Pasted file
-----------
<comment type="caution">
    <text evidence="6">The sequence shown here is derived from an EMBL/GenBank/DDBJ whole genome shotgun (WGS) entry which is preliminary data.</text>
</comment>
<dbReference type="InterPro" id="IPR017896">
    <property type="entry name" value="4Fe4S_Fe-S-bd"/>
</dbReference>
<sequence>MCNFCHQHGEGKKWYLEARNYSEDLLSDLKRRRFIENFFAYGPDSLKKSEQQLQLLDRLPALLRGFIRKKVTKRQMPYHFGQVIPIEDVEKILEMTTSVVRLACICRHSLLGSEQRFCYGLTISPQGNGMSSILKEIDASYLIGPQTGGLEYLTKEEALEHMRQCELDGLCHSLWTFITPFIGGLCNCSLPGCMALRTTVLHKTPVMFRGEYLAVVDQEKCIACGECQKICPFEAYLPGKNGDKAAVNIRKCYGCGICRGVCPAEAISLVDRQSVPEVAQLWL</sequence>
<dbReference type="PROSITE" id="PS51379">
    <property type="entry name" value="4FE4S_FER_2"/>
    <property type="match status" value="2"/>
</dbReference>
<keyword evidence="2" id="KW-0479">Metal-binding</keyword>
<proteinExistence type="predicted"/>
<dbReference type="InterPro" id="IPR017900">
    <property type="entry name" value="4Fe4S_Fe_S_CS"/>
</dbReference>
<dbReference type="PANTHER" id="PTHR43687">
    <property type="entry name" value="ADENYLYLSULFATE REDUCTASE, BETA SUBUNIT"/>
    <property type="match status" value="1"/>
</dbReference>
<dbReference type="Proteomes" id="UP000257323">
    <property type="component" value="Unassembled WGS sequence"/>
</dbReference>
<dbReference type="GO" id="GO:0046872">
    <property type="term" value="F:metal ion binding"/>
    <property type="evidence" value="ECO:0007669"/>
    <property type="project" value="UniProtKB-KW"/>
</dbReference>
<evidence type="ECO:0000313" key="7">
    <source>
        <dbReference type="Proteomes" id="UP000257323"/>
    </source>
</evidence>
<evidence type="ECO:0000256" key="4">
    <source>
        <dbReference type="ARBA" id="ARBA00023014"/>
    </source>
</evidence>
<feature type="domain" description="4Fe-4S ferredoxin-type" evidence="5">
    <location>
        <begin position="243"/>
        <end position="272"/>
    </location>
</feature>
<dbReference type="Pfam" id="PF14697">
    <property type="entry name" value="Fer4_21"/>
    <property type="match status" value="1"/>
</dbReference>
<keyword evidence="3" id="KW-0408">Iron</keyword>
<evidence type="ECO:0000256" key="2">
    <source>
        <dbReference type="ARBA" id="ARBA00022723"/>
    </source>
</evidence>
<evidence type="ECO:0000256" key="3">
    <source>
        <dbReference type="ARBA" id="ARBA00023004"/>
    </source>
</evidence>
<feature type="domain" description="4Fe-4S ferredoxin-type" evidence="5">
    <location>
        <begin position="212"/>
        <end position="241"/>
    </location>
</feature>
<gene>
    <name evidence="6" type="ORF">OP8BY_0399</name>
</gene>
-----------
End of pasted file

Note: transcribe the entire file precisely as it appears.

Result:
<comment type="caution">
    <text evidence="6">The sequence shown here is derived from an EMBL/GenBank/DDBJ whole genome shotgun (WGS) entry which is preliminary data.</text>
</comment>
<dbReference type="InterPro" id="IPR017896">
    <property type="entry name" value="4Fe4S_Fe-S-bd"/>
</dbReference>
<sequence>MCNFCHQHGEGKKWYLEARNYSEDLLSDLKRRRFIENFFAYGPDSLKKSEQQLQLLDRLPALLRGFIRKKVTKRQMPYHFGQVIPIEDVEKILEMTTSVVRLACICRHSLLGSEQRFCYGLTISPQGNGMSSILKEIDASYLIGPQTGGLEYLTKEEALEHMRQCELDGLCHSLWTFITPFIGGLCNCSLPGCMALRTTVLHKTPVMFRGEYLAVVDQEKCIACGECQKICPFEAYLPGKNGDKAAVNIRKCYGCGICRGVCPAEAISLVDRQSVPEVAQLWL</sequence>
<dbReference type="PROSITE" id="PS51379">
    <property type="entry name" value="4FE4S_FER_2"/>
    <property type="match status" value="2"/>
</dbReference>
<keyword evidence="2" id="KW-0479">Metal-binding</keyword>
<proteinExistence type="predicted"/>
<dbReference type="InterPro" id="IPR017900">
    <property type="entry name" value="4Fe4S_Fe_S_CS"/>
</dbReference>
<dbReference type="PANTHER" id="PTHR43687">
    <property type="entry name" value="ADENYLYLSULFATE REDUCTASE, BETA SUBUNIT"/>
    <property type="match status" value="1"/>
</dbReference>
<dbReference type="Proteomes" id="UP000257323">
    <property type="component" value="Unassembled WGS sequence"/>
</dbReference>
<dbReference type="GO" id="GO:0046872">
    <property type="term" value="F:metal ion binding"/>
    <property type="evidence" value="ECO:0007669"/>
    <property type="project" value="UniProtKB-KW"/>
</dbReference>
<evidence type="ECO:0000313" key="7">
    <source>
        <dbReference type="Proteomes" id="UP000257323"/>
    </source>
</evidence>
<evidence type="ECO:0000256" key="4">
    <source>
        <dbReference type="ARBA" id="ARBA00023014"/>
    </source>
</evidence>
<feature type="domain" description="4Fe-4S ferredoxin-type" evidence="5">
    <location>
        <begin position="243"/>
        <end position="272"/>
    </location>
</feature>
<dbReference type="Pfam" id="PF14697">
    <property type="entry name" value="Fer4_21"/>
    <property type="match status" value="1"/>
</dbReference>
<keyword evidence="3" id="KW-0408">Iron</keyword>
<evidence type="ECO:0000256" key="2">
    <source>
        <dbReference type="ARBA" id="ARBA00022723"/>
    </source>
</evidence>
<evidence type="ECO:0000256" key="3">
    <source>
        <dbReference type="ARBA" id="ARBA00023004"/>
    </source>
</evidence>
<feature type="domain" description="4Fe-4S ferredoxin-type" evidence="5">
    <location>
        <begin position="212"/>
        <end position="241"/>
    </location>
</feature>
<gene>
    <name evidence="6" type="ORF">OP8BY_0399</name>
</gene>